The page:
You ask what I truly remember of it—everything and nothing:
the cries of peacocks in the Moorish ruins of Málaga,
Ménerbes where the owls would swoop down at dusk
to carry off the rib-thin village cats, a night in Naples
when Stravinsky and I were arrested for pissing in the Galleria,
Alfred Jarry’s pistol, the statuettes stolen from the Louvre,
the sea, of course, the Mediterranean shining olive-silver
on a day we sailed out from the white harbor of Cadaqués
and Frika swam after us, so deep we let her clamber aboard,
soaking the skiff as she shook her glittering fur.
And la vie Américaine in the 20s with Gerald and Sara Murphy
and Scott Fitzgerald pouring their dollars into the sea
off the rocks in Cap d’Antibes like flat champagne,
and I supporting Olga in the style to which she aspired,
a chauffer to guide our immense Hispano-Suiza
through the village streets of Paris, and servants and maids
and white shoes and dinner jackets and diapers and headaches
and the Dadaists and the balletomanes and the war
between Cocteau and Breton and Satie and Massine
and the dealers and the bankers and at last Marie-Thérese
to alleviate the weight of all that money upon my soul.
In human affairs everything is craven, tainted, exigent.
Only art may live beyond compromise.
But merely the intention to create is not enough.
Sometimes bronze is too luxurious, marble too intense,
pebbles shaped by the sea too masterful to equal.
The world provides a treasury from which to choose—
paper or canvas, gouache or charcoal or ink.
Even in my life there were days when the work would not come,
when the child had the measles and the wife was a shrew,
when rain on slate made we wonder how I ever felt affection for Paris.
The Mediterranean rejuvenated me,
junk rejuvenated me.
Bored, I searched the scrapheap and potter’s field
for broken urns and jughandles, string and wire,
wicker baskets I might put to use in some assemblage.
Driving home through Aix after the bullfights I stopped
always at the same candy store to buy their almond-paste calissons,
not for the sugar but the sturdy, diamond-shaped box,
which, filled with plaster, creates an ideal base for a sculpture.
Yes, to see is to possess, and you must invest heart and soul
in the work, but not all hearts and souls are equal.
How much must be poured until a vessel runs over
depends on the size of the vessel, how much must be drunk
depends on the strength of the liquor.
For Braque, a bottle or two of good wine.
For Matisse, a glass of Armagnac.
For Picasso—a spoonful, a thimble, a single drop of blood.
This afternoon, waking from siesta, I watched a column
of light slip between the wavering curtains,
certain as a bar of gold, solid as the cast-iron truss
for some incalculable architecture of the air.
Closing my eyes, the darkness was faceted and cloven
by that brilliant negative, that linear declension
imprinted upon the cornea in an infinite planar regression.
It was a vision of Cubism, I recognized at once,
an argument for its strategy of representation,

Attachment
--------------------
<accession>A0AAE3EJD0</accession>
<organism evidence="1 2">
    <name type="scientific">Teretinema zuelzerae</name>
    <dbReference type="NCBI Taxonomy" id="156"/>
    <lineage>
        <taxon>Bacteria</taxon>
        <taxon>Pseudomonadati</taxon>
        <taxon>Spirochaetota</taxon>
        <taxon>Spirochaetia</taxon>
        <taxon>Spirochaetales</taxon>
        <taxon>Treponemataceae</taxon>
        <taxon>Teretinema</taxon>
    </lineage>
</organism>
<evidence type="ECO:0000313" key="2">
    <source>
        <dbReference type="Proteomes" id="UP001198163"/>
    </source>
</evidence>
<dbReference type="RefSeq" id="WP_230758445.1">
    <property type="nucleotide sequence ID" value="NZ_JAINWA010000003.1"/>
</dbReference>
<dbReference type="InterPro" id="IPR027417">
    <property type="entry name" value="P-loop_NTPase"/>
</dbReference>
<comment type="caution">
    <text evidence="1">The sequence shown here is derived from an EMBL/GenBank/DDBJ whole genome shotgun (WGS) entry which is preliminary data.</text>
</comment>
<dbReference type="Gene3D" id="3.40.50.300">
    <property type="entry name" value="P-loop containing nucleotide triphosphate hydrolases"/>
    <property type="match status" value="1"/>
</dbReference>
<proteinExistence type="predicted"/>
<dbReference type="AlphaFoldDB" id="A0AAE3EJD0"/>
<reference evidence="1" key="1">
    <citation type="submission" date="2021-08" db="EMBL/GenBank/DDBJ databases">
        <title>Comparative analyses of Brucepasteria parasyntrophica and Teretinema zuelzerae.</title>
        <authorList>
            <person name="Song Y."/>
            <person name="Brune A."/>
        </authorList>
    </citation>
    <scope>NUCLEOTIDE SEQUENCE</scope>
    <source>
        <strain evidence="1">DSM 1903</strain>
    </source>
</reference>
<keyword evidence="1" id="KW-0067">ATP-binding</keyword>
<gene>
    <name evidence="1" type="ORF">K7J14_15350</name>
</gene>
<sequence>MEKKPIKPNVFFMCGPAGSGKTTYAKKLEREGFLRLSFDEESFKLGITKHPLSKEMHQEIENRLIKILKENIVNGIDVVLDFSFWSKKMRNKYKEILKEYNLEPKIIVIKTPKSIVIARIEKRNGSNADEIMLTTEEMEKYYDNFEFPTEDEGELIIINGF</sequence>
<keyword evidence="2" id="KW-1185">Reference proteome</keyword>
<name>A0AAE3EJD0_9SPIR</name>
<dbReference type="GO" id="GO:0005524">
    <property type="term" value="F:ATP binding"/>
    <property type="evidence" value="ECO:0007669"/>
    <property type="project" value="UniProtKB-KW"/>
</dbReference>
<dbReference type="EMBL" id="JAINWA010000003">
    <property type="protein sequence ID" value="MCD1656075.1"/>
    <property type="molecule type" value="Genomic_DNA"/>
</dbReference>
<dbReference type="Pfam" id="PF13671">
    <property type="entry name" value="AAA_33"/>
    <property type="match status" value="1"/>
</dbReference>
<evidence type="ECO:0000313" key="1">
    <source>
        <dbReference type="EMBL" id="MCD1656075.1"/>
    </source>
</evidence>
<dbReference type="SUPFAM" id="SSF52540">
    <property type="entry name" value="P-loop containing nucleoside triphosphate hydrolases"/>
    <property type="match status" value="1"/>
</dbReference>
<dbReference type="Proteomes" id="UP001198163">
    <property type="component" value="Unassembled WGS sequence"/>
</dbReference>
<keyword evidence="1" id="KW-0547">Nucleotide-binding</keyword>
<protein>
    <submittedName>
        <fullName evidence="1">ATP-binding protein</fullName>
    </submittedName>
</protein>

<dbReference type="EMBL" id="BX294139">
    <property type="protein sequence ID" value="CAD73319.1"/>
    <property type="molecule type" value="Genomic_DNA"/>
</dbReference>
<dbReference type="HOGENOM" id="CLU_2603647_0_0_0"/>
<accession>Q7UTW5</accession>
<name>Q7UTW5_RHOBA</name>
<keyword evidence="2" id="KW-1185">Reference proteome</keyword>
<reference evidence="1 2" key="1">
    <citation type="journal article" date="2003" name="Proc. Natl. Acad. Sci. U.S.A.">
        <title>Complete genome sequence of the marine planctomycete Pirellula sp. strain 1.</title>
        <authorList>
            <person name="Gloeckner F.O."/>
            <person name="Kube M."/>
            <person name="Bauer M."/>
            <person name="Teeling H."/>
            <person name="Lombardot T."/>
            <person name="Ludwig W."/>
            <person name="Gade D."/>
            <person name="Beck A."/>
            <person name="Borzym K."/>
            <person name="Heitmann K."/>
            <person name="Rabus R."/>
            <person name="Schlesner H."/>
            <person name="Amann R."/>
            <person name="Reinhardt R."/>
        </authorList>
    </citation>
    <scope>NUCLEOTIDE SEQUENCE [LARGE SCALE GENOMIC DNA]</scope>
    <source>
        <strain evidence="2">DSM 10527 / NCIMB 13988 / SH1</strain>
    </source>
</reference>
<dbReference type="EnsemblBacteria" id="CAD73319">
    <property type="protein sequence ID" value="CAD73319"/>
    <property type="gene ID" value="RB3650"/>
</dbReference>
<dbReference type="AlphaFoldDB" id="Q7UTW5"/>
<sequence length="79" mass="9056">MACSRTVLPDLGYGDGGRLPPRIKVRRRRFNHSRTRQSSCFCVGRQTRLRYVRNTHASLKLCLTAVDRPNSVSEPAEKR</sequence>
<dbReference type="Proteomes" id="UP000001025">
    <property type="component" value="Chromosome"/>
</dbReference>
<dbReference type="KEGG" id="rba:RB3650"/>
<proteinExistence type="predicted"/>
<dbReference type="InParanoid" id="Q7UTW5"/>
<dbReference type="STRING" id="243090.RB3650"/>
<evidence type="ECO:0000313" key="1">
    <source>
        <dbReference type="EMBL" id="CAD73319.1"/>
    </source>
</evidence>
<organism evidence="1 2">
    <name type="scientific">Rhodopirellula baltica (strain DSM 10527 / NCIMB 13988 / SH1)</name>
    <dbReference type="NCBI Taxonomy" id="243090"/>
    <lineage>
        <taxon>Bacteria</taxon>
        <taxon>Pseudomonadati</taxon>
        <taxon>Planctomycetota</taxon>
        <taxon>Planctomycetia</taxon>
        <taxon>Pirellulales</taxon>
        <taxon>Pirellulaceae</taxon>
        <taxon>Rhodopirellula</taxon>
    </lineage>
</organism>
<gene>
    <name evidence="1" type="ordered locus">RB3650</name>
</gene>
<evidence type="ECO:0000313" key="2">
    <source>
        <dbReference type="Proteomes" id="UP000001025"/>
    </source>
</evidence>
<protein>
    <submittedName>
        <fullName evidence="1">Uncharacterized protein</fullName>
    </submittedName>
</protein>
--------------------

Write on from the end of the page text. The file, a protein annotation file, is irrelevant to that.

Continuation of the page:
its assault upon the viewer, its fragmentation
of continuity and surface into theoretical instances.
I admire it still, but its self-consciousness exhausts me.
I feel as if the canvasses are inspecting my studio
with their insect-like eyes, studying and judging me.
Cubism was like the desert in the American cowboy movies,
or the olive-starred uplands around Horta del Ebro,
a wilderness to be crossed at any cost—
gold dust, drinking water, the lives of the animals—
everything sacrificed for that desperate journey.
Sometimes, waking in the heat of afternoon, things
come back to me, and I feel not young again
but ageless, primordial, like fresh clay in the hands.
Of course it is an illusion. The body withers,
the body fades. Only art carries on, a riderless horse
wandering the bone-colored desolation of the canvas.
Among the many forms of human desire, the only one
I cannot claim as an intimate is the wish to surrender
to the prerogatives of a fevered abstraction,
renunciation to the posturing of saviors and overlords,
capitulation of the self to Jesus or Franco or Stalin.
If birds and the sea are not enough, if all figures erode
to sand and representation proves insufficient,
what likelihood that conceptualizations will sustain me?
Whatever they were thinking in the painted caves
it was not to submit to a regime of monotony,
not to weigh themselves down but to lighten the load
of their burdens. Even then they knew that art
was called up from a deep source to enrich human life,
not hermetic but invigorating, not ideological but erotic
as pigment palmed across bare rock and naked skin.
If the Mediterranean piles its silver treasure in my arms,
if the cooing of doves prove balm to my ears,
if the sun, if the moon, if the cock, if the she-goat—
if the world is the only idiom I have mastered
why bid me abandon this body for a paradise of ideas?
I am an old man, though I hate it,
and wish now to immerse myself in raw color
that its child-like state of grace might comfort me.
Drawing on the beach with a stick
I feel a spirit of delight I seldom find in the studio,
but they wince and beg me to stop,
my canny dealers and rich collectors.
They say there is no money in it.
First I destroyed the Old Masters and then
I destroyed modern painting
and you ask me why?
Because breaking the mold is what I understood,
tearing down temples and monuments,
releasing the Minotaur from his labyrinth.
Why blood? Why the sword? Why poetry?
Why a dab of ochre for a pear,
why blue apples, why ask such questions?
Why do I go forward, am I a fool, do I believe,
like some superstitious Andalucian peasant,
that painting will help me to stave off death?
Do not mention that word!
But I will tell you, since you ask, why I paint.
Lean closer, so I may whisper it.
To stave off death.